|M.Sc Student||Schwartz Ido|
|Subject||Life and Coherence Times of the Dark Exciton in|
Semiconductor Quantum Dots
|Department||Department of Physics||Supervisor||Professor David Gershoni|
|Full Thesis text|
The building block for quantum information processing is a reliable two-level system - a ’qubit.’ A candidate qubit must have a long lifetime and a long coherence time, in which its quantum state is not randomized by stochastic interactions with its environment.
In this work, we present measurements and an analytical model that describe such a system - the dark exciton (DE). The DE is composed of an electron-heavy-hole pair with parallel spins confined inside a semiconductor quantum dot. Since its total spin projection is ?2, it is largely optically inactive, and its lifetime is orders of magnitude longer than that of the optically-active bright exciton (BE). Photoluminescence taken at very low excitation intensities allows us to detect a very weak emission from the DE spectral line and thus compare it to the already known properties of the BE. An additional way to determine the DE lifetime is to excite the QD with pulses and observe the DE population at later times, similar to 'classic' lifetime measurements. However, instead of emission from radiative recombination, we observe resonant absorption to a biexcitonic transition originated from the DE.
Finally, we developed an all-optical way to measure the presence of a DE and determine its coherent state. The detection of a photon emitted during an optical transition at a certain energy and polarization provides information on both the initial and final states of the transition. The time-dependent correlation between two such detections, i.e. the probability of detecting a photon from one transition conditional on the detection of a photon from another transition at a given earlier time which determines initial conditions, can thus provide information about the dynamics of the system between the two photon detections. Detecting a circularly-polarized photon emitted from a spin-blockaded biexciton state heralds the generation of a dark exciton as a coherent superposition of its two non-degenerate eigenstates. Then the absorption of a photon resonant to the same biexcitonic transition is dependent on the relative angle between the DE spin direction and the polarization of the exciting laser pulse. The absorption magnitude is then directly deduced from the intensity of the emission resulting from the biexciton recombination.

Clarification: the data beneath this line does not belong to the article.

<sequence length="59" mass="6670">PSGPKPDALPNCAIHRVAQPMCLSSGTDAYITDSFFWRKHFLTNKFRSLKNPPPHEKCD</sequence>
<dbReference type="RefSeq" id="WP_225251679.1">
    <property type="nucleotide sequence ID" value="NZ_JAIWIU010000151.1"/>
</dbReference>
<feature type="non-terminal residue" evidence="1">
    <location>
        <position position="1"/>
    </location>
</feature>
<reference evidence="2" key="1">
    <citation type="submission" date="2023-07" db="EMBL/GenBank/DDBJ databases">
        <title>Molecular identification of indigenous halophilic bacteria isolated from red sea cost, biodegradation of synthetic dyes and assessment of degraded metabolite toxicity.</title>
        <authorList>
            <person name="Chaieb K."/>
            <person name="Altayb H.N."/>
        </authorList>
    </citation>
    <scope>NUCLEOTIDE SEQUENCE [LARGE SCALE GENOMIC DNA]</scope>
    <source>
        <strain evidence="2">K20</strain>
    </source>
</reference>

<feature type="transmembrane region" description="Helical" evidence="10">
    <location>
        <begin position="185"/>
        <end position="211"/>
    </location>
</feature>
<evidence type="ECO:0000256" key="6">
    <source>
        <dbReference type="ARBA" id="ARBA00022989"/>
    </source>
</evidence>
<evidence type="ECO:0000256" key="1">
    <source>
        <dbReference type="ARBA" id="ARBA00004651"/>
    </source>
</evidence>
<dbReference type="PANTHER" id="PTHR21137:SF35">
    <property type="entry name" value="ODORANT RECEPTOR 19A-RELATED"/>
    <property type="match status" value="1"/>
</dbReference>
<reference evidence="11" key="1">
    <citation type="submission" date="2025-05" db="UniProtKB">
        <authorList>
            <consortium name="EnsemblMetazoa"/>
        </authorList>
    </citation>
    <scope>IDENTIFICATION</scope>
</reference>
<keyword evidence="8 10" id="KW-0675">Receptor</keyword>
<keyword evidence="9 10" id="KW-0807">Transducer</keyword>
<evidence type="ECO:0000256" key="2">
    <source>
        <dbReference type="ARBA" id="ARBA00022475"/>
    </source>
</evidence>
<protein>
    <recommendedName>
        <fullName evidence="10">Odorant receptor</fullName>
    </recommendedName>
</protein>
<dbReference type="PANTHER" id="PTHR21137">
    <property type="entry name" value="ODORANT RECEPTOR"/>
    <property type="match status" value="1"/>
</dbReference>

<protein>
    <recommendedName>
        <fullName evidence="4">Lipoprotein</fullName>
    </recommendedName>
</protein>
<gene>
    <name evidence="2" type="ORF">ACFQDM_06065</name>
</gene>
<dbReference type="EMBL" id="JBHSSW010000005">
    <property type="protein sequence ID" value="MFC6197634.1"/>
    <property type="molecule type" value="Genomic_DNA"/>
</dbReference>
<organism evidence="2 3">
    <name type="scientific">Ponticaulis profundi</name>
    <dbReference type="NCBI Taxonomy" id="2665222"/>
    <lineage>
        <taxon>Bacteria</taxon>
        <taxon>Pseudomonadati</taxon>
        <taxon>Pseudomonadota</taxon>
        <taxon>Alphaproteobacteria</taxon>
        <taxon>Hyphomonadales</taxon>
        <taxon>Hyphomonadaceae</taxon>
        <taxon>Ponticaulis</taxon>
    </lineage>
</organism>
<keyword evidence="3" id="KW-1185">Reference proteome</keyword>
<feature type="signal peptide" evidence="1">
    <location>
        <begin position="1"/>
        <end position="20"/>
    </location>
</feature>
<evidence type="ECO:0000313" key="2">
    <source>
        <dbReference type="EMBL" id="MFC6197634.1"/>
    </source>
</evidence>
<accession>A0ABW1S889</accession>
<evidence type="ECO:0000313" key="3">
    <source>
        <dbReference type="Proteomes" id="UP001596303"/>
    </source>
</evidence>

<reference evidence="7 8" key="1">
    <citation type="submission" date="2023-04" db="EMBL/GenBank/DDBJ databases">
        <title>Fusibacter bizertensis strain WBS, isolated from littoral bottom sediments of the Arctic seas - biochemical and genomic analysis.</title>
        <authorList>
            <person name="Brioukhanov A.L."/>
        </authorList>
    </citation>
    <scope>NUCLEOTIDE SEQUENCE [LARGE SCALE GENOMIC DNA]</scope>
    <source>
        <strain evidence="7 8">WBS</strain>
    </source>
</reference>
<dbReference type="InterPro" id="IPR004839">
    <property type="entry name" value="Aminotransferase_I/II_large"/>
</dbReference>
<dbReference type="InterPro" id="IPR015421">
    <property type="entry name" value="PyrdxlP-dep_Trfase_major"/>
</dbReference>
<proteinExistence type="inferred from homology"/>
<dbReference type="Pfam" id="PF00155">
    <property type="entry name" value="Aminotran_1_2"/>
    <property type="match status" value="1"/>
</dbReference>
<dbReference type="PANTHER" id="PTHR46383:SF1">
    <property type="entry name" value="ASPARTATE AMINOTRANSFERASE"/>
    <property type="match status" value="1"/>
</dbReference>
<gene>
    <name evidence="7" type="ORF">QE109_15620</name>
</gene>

These measurements determined lower bound of about 5 microseconds and 100 nanoseconds for the lifetime and the coherence time of the DE, respectively. To the best of our knowledge the coherence time of the DE has been measured here for the first time.